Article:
The structure of the intestine at the level of the first coil (Figs. 6a, 7) was complex because of the presence both of the first large chamber and of the associated organs (see below). Below this level, the structure of the spiraling intestine was dominated by the presence of the successive coils (Fig. 8). The highest number of coils in any cross section was of two and it was observed at the midgut level (Fig. 8a). The coiling decreased progressively (Fig. 8b), until a single coil was observed at the lowest level (Fig. 8c). The last coil was continuous with a dorsal, double fold that entered the cloaca (Fig. 1d). The cloaca was a short chamber with a thick wall and an irregular contour in cross sections (Fig. 8d).
The inner surface of the intestine presented regional specializations. The mucosa of the first large chamber displayed oblique ridges, which were regularly arranged in freshwater fish (Figs. 1d, 6a, 7a), but appeared more irregular in aestivating animals (Figs. 2c, 6b, 7b). In freshwater fish, the deep area between the ridges frequently contained nematodes (inset Fig. 6a). Parasites were never observed in aestivating animals. Mucosal ridges were also present in the most external areas of the second and third coils. They ended abruptly following a vertical line, with no internal or external demarcation. The rest of the intestinal mucosa was smooth (Figs. 1d, 2c). Under SEM, the cloacal mucosa displayed discrete parallel furrows in its cranialmost part (not shown).
The wall of the spiraling intestine was always associated with a well-vascularized reticular tissue (Figs. 6–8, inset Fig. 8). This tissue followed the basal aspect of the mucosa (Fig. 9), contained rounded cells packed with granules (inset Fig. 9), and constituted the main separation between adjacent coils. Despite this close relationship, the mucosa and the reticular tissue were independent structures. They were linked by sheaths of connective tissue (Figs. 8, 9). These sheaths also enclosed large spaces which always appeared empty under the microscope.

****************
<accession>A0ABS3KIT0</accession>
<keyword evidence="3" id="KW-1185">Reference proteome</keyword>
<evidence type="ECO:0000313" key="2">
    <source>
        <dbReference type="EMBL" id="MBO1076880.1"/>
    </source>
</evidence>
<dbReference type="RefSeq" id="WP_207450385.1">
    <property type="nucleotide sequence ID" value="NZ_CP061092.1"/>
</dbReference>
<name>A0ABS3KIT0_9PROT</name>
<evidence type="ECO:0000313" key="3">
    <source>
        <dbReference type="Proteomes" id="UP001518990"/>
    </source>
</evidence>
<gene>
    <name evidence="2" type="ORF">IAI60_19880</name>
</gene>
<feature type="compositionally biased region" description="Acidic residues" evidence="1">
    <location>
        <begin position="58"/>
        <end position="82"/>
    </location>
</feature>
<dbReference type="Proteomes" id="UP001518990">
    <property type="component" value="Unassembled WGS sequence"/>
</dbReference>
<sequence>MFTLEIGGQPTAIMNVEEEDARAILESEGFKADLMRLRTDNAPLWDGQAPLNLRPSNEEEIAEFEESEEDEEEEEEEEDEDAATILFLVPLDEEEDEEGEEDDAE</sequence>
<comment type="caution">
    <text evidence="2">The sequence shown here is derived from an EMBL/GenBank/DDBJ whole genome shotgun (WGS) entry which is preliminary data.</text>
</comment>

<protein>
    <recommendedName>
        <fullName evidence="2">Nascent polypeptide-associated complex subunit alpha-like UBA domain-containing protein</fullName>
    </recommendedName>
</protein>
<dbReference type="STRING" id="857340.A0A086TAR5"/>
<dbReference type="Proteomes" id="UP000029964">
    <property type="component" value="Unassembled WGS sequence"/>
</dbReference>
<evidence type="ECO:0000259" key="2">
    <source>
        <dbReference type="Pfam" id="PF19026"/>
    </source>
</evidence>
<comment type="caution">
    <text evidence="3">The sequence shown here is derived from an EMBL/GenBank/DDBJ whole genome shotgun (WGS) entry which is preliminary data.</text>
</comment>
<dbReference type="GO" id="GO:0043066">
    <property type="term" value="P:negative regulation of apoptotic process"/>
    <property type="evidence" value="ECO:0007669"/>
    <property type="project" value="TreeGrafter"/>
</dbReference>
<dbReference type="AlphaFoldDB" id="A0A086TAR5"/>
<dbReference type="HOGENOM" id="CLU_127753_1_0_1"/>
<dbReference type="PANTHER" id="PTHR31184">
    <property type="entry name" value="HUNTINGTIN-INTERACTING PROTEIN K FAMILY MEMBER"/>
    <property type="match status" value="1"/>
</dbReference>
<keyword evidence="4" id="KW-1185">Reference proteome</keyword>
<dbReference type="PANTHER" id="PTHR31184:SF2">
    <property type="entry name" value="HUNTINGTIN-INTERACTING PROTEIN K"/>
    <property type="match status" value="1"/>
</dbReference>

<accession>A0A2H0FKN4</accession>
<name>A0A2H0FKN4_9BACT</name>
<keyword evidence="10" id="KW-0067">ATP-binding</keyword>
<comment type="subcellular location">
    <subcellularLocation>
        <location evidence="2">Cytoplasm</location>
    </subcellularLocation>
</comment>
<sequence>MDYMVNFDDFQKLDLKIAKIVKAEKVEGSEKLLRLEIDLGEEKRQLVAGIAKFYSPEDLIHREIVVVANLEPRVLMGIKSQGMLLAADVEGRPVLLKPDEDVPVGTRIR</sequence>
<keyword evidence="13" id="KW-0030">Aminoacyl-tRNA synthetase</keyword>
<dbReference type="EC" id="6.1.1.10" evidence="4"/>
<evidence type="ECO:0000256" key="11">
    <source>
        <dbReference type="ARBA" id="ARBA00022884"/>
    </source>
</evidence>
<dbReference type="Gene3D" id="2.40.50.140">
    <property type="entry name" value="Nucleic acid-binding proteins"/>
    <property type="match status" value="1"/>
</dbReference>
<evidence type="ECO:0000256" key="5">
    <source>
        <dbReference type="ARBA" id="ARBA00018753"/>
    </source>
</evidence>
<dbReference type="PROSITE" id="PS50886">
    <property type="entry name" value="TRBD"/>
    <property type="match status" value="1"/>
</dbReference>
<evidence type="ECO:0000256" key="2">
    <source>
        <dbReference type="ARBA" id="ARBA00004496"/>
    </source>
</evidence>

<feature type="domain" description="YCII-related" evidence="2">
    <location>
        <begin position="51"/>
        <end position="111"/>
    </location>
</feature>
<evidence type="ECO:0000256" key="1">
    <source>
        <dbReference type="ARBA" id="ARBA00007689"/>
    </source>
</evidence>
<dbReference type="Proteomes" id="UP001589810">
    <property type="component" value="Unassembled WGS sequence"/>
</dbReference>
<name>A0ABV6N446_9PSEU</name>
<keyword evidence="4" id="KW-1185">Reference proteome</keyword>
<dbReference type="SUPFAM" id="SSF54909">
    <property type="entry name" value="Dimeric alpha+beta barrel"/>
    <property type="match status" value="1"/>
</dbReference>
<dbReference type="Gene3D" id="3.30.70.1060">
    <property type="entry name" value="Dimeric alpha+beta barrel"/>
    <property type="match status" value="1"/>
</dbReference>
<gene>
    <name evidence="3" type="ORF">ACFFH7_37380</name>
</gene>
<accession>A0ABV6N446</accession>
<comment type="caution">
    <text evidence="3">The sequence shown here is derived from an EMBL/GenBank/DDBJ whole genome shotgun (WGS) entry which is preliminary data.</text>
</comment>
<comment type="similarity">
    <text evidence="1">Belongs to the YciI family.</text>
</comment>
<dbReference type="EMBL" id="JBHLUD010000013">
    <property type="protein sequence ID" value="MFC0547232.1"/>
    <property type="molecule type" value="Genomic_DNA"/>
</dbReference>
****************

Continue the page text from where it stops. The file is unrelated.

In addition to the reticular tissue, two solid organs, the spleen and the pancreas, were closely associated with the lungfish intestine. The two organs could be observed under the gut wrappings, tracing a slightly spiral course along the right-dorsal wall of the gut (Figs. 1b, 2b). The spleen appeared as a brownish, compact, elongated organ located along the right wall of the stomach (Figs. 1, 2). It ended caudally at the midlevel of the pyloric aperture. The pancreas appeared as a dark organ located in the shallow area that marked the beginning of the spiral valve. The pancreas was also an elongated organ, but rather irregular in shape due to the presence of small marginal lobes (Fig. 1c). The two organs maintained a close relationship. Usually, the caudal end of the spleen overlapped the cranial end of the pancreas (Figs. 1b, 7a). In other cases, the cranial end of the pancreas was cup-shaped and received the caudal end of the spleen (Fig. 2b). The two organs were attached to the surrounding structures (and to each other) by sheaths of connective tissue similar to those described above, by small amounts of adipose tissue, and by blood vessels (Fig. 7a). Cutting the blood vessels made dissection of the two organs easy. As an exception, the connective tissue located in the cranial part of the pyloric aperture, where the spleen and the pancreas were always in direct contact, was denser and more difficult to dissect. This area was traversed by the mesenteric artery (Fig. 2c) before entering the intestine. The mesenteric artery ran longitudinally along the inner border of the spiraling intestine, and could easily be observed in cross sections (Fig. 8).